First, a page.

Rashda: The Birth and Growth of an Egyptian Oasis Village

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Rashda:The Birth and Growth of an Egyptian Oasis Village is an interdisciplinary study from a multi-perspective, using various kinds of data and information. It offers a comprehensive description of Rashda, a village in Dakhla Oasis in Egypt from its beginning to the present. Key concepts are the uncertainty of the water supply, the dependence on the political regime and the rational behaviour of individuals. The villagers of Rashda have dealt with the difficult natural circumstances by creating the local customs of irrigation and cultivation. The development of village recently depends ever more on the government, as long as large amounts of finance and superior technology are necessary to dig deeper wells to secure water for cultivation.
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Biographical Note

Hiroshi Kato, Ph.D.(1983) is Professor Emeritus of Hitotsubashi University. He specializes in the social and economic history of Arab countries, especially Egypt, and has published many books and articles in Japanese, including A Scandal of Village Abu Senita: Village Society in Judicial Documents, 1997. His most recent article is ""Personality" of Economic Development in the Delta Region of Egypt in Modern Times: Focus on Buhaira Governorate", (with Erina Iwasaki), 2016.

Erina Iwasaki, Ph.D.(2006) is Professor at Sophia University. She specializes in Middle Eastern and North African studies, and has published many articles, including "Income Distribution in Rural Egypt - A Three Village Case", 2015.

Table of contents

Preface
Transliteration of Arabic
Introduction
Scope of the Research
Methodology and Data
Part 1 Dakhla Oasis

1 Islands of the Blessed
Islands in the Sand
Dakhla Oasis in the Administration of Modern Egypt
Column ① Egypt from the Periphery
2 Conditions of Natural and Human Resources
Climate and Hydrogeology
Demographic Trends
Water, Population and Land Use
3 Family Structure
Analytical Framework
Household Structures in the Nationwide Surveys
Household Structures and Family in 19 Villages
Family Structures in Four Survey Villages
4 Social Economy
Social and Economic Structures in Egypt
Regional Categorization of Social and Economic Structures
Viewing 19 Villages using Basic Indicators
Personalities of the 19 Villages
Part 2 Rashda in History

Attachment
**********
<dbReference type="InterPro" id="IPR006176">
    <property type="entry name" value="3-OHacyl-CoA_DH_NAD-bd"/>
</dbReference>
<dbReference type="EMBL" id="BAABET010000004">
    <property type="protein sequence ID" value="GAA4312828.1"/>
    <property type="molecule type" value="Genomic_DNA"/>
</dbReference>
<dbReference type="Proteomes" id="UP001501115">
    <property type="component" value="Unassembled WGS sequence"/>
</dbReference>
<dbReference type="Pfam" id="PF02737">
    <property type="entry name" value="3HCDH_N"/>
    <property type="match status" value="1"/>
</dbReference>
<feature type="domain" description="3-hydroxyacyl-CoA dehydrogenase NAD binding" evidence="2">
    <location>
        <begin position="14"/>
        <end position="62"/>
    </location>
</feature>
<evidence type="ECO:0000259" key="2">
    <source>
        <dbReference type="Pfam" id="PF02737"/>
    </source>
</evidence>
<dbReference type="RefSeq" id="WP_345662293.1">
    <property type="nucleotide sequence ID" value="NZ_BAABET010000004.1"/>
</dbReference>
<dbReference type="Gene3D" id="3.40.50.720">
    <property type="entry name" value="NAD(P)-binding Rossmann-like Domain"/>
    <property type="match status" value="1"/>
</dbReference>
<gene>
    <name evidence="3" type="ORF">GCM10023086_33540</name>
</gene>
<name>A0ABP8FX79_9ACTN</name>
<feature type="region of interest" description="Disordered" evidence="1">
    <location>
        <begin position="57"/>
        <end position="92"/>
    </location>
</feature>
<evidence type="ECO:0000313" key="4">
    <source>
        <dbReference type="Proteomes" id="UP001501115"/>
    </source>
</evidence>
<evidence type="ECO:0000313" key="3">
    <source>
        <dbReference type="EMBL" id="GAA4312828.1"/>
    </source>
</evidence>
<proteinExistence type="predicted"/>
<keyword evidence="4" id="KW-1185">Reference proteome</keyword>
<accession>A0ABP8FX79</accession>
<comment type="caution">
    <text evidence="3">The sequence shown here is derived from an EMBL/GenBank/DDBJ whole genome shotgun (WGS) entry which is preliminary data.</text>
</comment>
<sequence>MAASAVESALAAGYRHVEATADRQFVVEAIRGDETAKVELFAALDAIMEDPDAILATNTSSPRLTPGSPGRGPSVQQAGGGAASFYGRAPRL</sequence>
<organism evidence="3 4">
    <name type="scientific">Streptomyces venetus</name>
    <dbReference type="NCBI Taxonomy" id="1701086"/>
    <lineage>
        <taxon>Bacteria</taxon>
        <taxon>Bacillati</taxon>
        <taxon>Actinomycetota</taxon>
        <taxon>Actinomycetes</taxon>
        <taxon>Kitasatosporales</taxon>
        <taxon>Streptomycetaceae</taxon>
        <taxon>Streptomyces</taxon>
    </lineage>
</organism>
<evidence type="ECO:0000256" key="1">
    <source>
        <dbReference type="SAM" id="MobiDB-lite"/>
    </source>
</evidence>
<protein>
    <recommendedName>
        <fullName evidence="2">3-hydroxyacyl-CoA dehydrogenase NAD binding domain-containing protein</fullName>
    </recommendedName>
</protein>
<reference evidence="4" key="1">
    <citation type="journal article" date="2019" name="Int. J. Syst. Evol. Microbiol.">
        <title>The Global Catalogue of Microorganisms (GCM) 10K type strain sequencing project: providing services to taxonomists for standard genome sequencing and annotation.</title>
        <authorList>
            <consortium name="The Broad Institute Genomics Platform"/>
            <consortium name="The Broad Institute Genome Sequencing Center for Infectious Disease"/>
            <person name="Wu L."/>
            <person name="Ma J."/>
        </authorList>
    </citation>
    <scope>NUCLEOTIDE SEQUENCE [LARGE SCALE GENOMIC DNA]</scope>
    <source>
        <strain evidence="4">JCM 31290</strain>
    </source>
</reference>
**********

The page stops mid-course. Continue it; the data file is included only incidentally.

5 Formation of Rashda
Rashda at the End of the 18th Century
Rashda as a Field
Rashda as a Settlement
Landscape of “Old” Rashda
6 Development of Rashda
Independence of Rashda from Qalamun
Formation of the “New” Rashda
Expansion of the Village Space
Column ② Rashda Village Cemetery
7 A Society Based on Water
Uncertainty of Water Supply
State Intervention in Water Affairs
A Society Controlled by Water
A Society Based on Water Sharing
Part 3 Rashda Today

8 Rashda as a Community
Location and Administration
Residential Space in Rashda
Public Services in Rashda
Services Provided by the Villagers
9 Family Structure in Rashda
Household Structure in 1861
Household and Family Structure in Rashda in 2005
Families in Rashda across 150 Years
Column ③ Family Tree
10 Wells and Irrigation
Wells and Springs
Development of Wells
Water Distribution
Column ④ Bir Majnun District
11 Agriculture and Household Economies
Agriculture in Household Economies
Crop and Livestock
Market in Household Economies
Part 4 Community in Well No. 3 Irrigation District

12 Irrigation District
Categories of Irrigation District
Bir Sheykh (Local Well) Irrigation District
Investment Well No. 51 District
Saada (Surface Spring) District
13 Society of Well No. 3 Irrigation District
History of Well No. 3 Irrigation District
Irrigation Management System
Crop Rotation System
14 Social Relations of Well No. 3 Irrigation District
An Irrigation District Formed by Government Policy
Family as an Institution of Landholding and Management
Agricultural Co-operation between Farmers
Conclusion
Three Factors for Analysis
A Society Embedded in Water Management
List of Illustrations
Select Bibliography
Explanatory Glossary

Readership

All interested in the history and socio-economic life of Egyptian and Arab societies in one hand, and the sustainable society under the uncertainty of water supply in the other.

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